Banks can be more confident about offering companies receivables finance after the UK's Court of Appeal's decision (22-page / 411KB PDF) confirmed that restrictions on assignments in a company's contracts should not be a barrier to receivables finance deals.
The Court has said that a company did not misrepresent to a bank when it said that it was not prohibited from disposing of receivables evidenced by its invoice to a client. The contract with the client restricted assignments, but the Court said that because the value of the debt could be passed to the bank by means other than an assignment of receivables, the company's agreement with the bank was valid.
The Court also confirmed that the use of trusts to transfer proceeds of receivables to funders is a valid technique. The Court of Appeal had previously ruled this way, in a 2007 case between Barbados Trust Company and Bank of Zambia, and the fact that the Court of Appeal has backed the approach a second time means that banks can be confident that receivables finance deals do not need to be derailed by assignment restrictions.
Receivables finance has become important for many companies in the aftermath of the 2008 financial crisis. Companies can receive cash from funders in respect of receivables evidenced by their invoices in advance of when those invoices are due to be paid.
In this case, BP Oil International (BPOI) had a contract with Société Anonyme Marocaine de L'Industrie de Raffinage (SAMIR) for the sale of crude oil. The contract with SAMIR contained a restriction on assignment of the contract or rights or obligations under it. BPOI then made a receivables finance deal with National Bank of Abu Dhabi PJSC (NBAD) by which the bank paid 95% of the invoice value to BPOI in return for the right to receive SAMIR's payment.
As part of the receivables finance agreement with the bank, BPOI represented that there was no prohibition on its ability to dispose of the receivables evidenced by its invoice to SAMIR.
When SAMIR took steps to file for insolvency, NBAD sued BPOI, claiming that BPOI's representation was at odds with the underlying contract's restriction on assignment. NBAD claimed compensation for breach of representation.
In an earlier hearing, the High Court agreed with NBAD but the Court of Appeal has now overturned that. It said that because BPOI's agreement with NBAD provided a number of ways for the economic value of the debt to pass to NBAD, BPOI did not misrepresent its position when it said that it wasn't prohibited from disposing of the receivable evidenced by its invoice to SAMIR. Other avenues than assignment were available for the transfer of value.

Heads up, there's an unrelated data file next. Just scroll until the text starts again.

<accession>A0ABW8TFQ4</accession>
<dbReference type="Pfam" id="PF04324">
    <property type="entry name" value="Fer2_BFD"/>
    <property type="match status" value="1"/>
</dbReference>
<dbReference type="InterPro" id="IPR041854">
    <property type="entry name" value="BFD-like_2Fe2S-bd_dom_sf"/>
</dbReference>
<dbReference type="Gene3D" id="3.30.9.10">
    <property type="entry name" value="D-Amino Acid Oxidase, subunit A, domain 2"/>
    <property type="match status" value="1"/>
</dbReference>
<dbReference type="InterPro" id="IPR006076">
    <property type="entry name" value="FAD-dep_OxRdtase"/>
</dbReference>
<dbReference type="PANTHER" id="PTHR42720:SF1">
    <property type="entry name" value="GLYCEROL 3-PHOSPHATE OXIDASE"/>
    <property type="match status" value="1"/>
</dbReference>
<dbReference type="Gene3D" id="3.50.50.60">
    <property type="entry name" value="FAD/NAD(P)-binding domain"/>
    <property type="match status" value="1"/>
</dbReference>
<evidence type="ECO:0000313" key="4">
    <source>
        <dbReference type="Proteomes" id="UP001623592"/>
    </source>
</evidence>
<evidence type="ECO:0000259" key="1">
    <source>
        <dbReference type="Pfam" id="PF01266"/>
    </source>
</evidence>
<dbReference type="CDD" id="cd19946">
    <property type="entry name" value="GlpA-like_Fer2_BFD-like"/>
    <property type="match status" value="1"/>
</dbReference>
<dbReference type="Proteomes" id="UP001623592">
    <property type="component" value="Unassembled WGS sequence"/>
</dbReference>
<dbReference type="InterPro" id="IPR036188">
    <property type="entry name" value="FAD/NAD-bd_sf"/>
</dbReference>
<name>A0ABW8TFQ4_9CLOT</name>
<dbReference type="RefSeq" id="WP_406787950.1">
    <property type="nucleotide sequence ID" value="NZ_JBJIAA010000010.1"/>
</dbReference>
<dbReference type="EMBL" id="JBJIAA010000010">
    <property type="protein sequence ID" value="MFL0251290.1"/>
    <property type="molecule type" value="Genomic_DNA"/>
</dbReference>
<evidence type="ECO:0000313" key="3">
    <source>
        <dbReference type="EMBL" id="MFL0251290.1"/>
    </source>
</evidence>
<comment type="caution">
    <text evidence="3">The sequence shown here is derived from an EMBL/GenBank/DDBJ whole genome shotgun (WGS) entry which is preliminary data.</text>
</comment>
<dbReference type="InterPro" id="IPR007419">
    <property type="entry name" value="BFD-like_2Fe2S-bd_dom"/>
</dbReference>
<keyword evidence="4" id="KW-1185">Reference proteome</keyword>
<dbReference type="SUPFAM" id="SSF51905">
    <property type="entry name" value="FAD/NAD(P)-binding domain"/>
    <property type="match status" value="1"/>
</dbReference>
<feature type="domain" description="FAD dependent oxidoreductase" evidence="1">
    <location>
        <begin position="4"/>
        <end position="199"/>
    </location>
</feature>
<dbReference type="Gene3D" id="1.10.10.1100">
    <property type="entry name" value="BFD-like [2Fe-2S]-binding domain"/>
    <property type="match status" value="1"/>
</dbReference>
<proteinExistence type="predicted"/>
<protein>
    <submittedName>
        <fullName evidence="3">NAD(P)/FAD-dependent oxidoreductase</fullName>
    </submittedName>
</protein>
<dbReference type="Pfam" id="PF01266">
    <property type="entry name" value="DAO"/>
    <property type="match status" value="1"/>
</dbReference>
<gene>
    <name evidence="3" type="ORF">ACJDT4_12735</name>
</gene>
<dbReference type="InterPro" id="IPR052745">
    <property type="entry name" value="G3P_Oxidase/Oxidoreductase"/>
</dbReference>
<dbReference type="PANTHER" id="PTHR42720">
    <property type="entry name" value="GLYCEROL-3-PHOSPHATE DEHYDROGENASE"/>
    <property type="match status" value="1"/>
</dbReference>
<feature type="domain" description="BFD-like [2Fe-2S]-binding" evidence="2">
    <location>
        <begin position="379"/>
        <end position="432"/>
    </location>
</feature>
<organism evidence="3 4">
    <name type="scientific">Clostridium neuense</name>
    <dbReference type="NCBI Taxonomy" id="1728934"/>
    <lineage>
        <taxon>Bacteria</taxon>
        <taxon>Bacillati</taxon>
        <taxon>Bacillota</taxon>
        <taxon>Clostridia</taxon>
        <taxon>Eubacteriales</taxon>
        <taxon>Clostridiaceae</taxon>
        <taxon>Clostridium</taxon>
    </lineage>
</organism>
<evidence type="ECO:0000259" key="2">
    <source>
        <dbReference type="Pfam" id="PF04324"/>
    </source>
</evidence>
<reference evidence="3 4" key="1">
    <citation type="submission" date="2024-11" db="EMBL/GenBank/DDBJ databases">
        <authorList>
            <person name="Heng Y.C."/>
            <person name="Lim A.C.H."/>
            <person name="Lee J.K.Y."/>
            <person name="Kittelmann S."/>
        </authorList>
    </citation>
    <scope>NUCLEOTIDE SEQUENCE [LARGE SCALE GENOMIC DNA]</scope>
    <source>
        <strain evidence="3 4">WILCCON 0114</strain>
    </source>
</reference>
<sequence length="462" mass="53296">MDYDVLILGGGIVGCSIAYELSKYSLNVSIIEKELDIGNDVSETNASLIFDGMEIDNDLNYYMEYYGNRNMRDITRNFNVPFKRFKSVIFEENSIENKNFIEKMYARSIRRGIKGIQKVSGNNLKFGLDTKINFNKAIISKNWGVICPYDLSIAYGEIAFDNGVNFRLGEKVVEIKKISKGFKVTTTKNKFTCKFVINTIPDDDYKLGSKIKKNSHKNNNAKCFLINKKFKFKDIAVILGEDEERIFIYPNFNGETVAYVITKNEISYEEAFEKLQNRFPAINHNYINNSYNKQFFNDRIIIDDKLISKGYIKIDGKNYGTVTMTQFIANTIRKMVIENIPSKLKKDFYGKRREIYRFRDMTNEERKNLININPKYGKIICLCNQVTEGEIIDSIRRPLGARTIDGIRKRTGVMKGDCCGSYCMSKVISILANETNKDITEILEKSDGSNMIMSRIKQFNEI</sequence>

In this case, the Court said that a restriction on assignments in underlying contracts does not stop companies from paying amounts received by them under those contracts over to funders, nor does it prevent companies from creating trusts over proceeds of receivables or debts owed to them in favour of funders in receivables finance arrangements.
So while the ruling may restrict banks' ability to claim compensation for breach of broadly drafted representations where there are more narrowly drafted assignment restrictions, it shows how to structure these deals in the future so that they are effective even when assignment restrictions exist in underlying contracts.
This effectively reduces the impact of assignment restrictions, though in conducting due diligence banks should be careful to make sure that underlying contracts do not restrict the use of trusts as well as assignments. The bank's claim for breach of representation in this case failed because the company represented to the bank that there were no prohibitions on "disposal" of the receivables and the transfer of value of the receivables to the bank was wider than the limited restriction on "assignment" in the underlying contract.
Since the Barbados Trust case in 2007, many banks have relied on this use of trusts to provide receivables finance. A second Court of Appeal ruling backing that approach is a significant vote of confidence in that approach.
The use of receivables finance by companies which struggle to access loans or other financing has recently become a political issue. The UK government proposed legislation last autumn that would neuter the effect of assignment restrictions to ensure small and medium sized companies could access receivables finance. It later withdrew the plans following opposition from businesses.
This ruling means that such legislation may not be so important – banks and funders can put in place other techniques including trusts to receive the proceeds or value of debts even if there is a restriction on assignments in an underlying contract.
How to read contracts in general
The ruling also made an important point for all companies about how contracts should be read. It said that companies should be careful not to take language from contracts and read them in isolation. Rather they should look at the full scheme of the contract and read parts of it in the context of the commercial and legal reality.
NABD in this case had referred to the restriction on assignments in the underlying contract between BPIO and SAMIR. But the Court said it erred when it failed to refer to other parts of NBAD's agreement with BPIO which set out ways other than assignment of transferring the value of the debt to it.
There is always a balance in interpreting contracts between focusing on the meaning of a small number of important words or phrases and taking into account the overall contractual arrangements and commercial context and business reality of the deal. This ruling makes it clear that companies, and courts, should take the whole contract into account and not focus unduly on isolated phrases.
This article was first published by Out-Law.com, the legal news and insight service of international law firm Pinsent Masons.